How Long Does It Take To Become a Medical Assistant?

A boring career often leads many of us to make a change. You may be doing just that by researching jobs. You may want to consider how long does it take to become a medical assistant?

This field may be the right kind of career for you if you want to work in health care quickly. Well look at requirements, job duties, and description, and future growth for this fast-growing field.

Although you could get a job as a medical assistant at a physicians office and learn the skills, you may be better off spending 6 months to 2 years and becoming certified or registered and having an associates degree. Most states have no formal education requirements.

What is the Demand for Medical Assistants?

The Bureau of Labor Statistics cites the occupation of medical assistant as one of the faster growing allied health professions of the decade.

Employment is seen to rapidly increase by from 527,600 medical assistants in 2010 to 690,400 in 2020. This 31 percent projected growth by the end of the decade is fueled by the aging population and the demand for health care, according to the BLS.

A significant part of the doctors’ regular administrative and clinical functions may need to be delegated to medical assistants, thus, placing this occupational sector in unusually high demand in the health care and wellness industry.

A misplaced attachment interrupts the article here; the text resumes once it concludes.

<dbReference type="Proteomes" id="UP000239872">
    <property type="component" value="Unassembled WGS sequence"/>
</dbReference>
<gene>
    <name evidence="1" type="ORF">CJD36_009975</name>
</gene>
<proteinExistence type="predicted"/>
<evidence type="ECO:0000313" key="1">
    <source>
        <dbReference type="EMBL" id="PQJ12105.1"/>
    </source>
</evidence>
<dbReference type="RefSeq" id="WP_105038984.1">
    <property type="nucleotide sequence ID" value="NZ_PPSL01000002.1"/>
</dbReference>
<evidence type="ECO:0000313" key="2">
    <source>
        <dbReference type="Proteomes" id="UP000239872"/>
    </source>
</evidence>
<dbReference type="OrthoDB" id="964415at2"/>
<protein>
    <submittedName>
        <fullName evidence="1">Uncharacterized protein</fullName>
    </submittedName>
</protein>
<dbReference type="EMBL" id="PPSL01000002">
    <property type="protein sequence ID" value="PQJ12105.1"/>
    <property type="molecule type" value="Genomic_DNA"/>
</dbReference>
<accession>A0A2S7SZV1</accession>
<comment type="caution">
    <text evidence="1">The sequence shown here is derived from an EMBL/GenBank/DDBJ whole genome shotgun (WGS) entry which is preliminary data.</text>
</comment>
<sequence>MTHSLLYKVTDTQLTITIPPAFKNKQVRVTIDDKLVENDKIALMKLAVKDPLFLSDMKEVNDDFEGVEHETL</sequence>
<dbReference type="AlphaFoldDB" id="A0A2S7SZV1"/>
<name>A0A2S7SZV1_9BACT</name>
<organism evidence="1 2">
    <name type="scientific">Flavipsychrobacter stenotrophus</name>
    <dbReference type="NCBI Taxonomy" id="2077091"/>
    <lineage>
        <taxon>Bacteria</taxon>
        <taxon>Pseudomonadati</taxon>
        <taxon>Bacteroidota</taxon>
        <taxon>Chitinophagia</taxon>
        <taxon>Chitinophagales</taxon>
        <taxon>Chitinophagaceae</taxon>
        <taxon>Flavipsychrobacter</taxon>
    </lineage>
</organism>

Modernization and technological advances in the field of medicine has also modified the tasks and procedures involved in medical teams.

Patients’ health records need to be created in electronic files, which is an advancement over pen and paper charts.

In the 2010 data of the Bureau of Labor Statistics, medical assistants earned a median annual wage of $28,860, with the top 10 percent earning more than $40,190.

How Long Does It Take To Become a Medical Assistant?

Although the responsibilities of medical assistants may vary depending on your skill levels, you can take a few steps to improve your overall skill-set of becoming a medical assistant.

  • Finish high school because you should have at least a high school diploma or its equivalent.

There are no specified educational requirements in most states.